A twist on the stranger-comes-to-town genre that’s long on plot and short on art, with some extra points-of-view thrown in to ensure novel-length.
Fred Brown was a prophet—and the “Fredian” cultists now all wear plain brown clothes in his honor. This is all we know about the religion of Mary Fred, a girl-cultist who has a supermodel’s bone structure behind all the, well, nothing. M.F. finds herself assigned to a foster home after two of her brothers die from curable diseases and her parents are jailed for neglect. Enter the Cullisons, a late-’90s nontraditional family comprised of spinster mother, valley girl daughter, and druggie uncle. The antics begin. True happiness, it seems, lies somewhere between a cult’s conservatism and the rampant televisionized disaster of suburbia. M.F. is soon watching the worst of daytime TV and even being sarcastic, but just as surely as she begins to change, so do the Cullisons. Before long, they eat dinner as a family unit, sister Heather becomes a productive member of society, and even Uncle Roy does his drugs “more judiciously.” But the fun can’t last forever: the “Big Cat,” a catastrophe predicted by the Fredian Bible, is just around the corner—and if that isn’t enough to rock the boat, a little violence stolen from the real world’s headlines will do the trick. The problem here is in the execution: every time a bit of momentum is established, Bardi shifts to a new first-person narrator, each less relevant than the last. We start with M.F.—so dubbed by hip Heather—and move on through the family. By the time we return to the main character—after a number of tedious, abject subplots—it’s too little, too late.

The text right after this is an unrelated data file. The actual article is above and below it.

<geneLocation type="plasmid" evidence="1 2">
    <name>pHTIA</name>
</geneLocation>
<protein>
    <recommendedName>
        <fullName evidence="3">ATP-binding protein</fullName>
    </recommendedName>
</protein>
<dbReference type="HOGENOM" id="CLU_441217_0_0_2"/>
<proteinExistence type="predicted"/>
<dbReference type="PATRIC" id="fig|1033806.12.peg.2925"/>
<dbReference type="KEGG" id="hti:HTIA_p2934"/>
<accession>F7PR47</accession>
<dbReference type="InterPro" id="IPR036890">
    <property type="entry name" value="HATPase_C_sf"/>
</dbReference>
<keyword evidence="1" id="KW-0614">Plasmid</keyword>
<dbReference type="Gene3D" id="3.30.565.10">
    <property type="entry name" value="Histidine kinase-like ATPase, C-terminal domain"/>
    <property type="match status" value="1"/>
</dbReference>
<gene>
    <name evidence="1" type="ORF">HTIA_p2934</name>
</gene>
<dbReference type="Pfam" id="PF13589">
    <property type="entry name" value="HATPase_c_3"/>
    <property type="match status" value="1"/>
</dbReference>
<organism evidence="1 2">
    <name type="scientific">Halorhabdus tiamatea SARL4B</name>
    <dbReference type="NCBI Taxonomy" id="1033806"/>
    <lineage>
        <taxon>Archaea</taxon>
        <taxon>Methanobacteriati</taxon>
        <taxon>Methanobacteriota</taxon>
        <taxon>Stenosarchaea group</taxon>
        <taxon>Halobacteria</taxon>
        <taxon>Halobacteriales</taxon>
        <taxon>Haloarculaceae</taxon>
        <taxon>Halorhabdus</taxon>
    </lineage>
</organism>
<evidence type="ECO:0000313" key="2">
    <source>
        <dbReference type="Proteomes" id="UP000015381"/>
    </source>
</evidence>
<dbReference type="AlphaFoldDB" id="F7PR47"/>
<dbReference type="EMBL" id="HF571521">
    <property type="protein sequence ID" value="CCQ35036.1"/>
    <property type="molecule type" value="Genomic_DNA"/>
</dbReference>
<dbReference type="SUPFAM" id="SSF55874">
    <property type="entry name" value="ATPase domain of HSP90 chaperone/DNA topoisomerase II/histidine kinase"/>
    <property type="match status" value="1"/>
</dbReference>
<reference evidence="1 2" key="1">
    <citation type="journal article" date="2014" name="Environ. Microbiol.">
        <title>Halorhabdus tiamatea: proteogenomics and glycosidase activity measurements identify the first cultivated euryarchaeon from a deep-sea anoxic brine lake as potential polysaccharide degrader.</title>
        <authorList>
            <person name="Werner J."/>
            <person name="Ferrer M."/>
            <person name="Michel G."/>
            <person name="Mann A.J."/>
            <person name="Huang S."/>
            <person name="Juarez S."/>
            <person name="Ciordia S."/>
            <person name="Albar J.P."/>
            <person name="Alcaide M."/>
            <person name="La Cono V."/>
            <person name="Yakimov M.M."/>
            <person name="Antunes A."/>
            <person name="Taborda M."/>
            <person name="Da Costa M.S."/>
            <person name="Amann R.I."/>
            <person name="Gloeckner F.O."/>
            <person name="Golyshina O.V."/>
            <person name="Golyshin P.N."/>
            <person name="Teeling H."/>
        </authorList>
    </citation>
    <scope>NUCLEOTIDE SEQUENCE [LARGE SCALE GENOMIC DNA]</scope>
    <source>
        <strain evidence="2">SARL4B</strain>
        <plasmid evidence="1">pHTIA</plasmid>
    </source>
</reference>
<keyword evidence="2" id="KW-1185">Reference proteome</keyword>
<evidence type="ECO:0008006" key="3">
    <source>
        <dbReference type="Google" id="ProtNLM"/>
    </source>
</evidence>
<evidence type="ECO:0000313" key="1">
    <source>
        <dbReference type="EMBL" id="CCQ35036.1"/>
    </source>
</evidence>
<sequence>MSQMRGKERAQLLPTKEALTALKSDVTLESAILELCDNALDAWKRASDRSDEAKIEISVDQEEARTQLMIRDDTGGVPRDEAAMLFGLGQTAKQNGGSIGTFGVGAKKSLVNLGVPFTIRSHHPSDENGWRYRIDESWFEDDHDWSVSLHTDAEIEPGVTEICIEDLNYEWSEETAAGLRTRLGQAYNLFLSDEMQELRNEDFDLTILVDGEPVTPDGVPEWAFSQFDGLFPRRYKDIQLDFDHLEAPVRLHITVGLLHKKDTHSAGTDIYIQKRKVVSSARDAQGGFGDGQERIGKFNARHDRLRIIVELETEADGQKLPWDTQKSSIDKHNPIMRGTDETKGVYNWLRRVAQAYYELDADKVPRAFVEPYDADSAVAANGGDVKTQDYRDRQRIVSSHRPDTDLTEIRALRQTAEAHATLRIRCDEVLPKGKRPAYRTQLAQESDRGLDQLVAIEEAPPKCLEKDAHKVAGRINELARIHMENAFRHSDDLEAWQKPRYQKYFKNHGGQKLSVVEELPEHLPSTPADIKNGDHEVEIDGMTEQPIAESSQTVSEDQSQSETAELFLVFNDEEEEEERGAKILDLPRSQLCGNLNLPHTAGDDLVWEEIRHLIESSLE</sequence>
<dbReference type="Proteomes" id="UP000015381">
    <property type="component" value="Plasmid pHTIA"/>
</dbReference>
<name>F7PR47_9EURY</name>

Artlessly written albeit painless to read. Newcomer Bardi seems to want to say something about a world informed by television, but the story itself is so dependent on television that the strategy founders.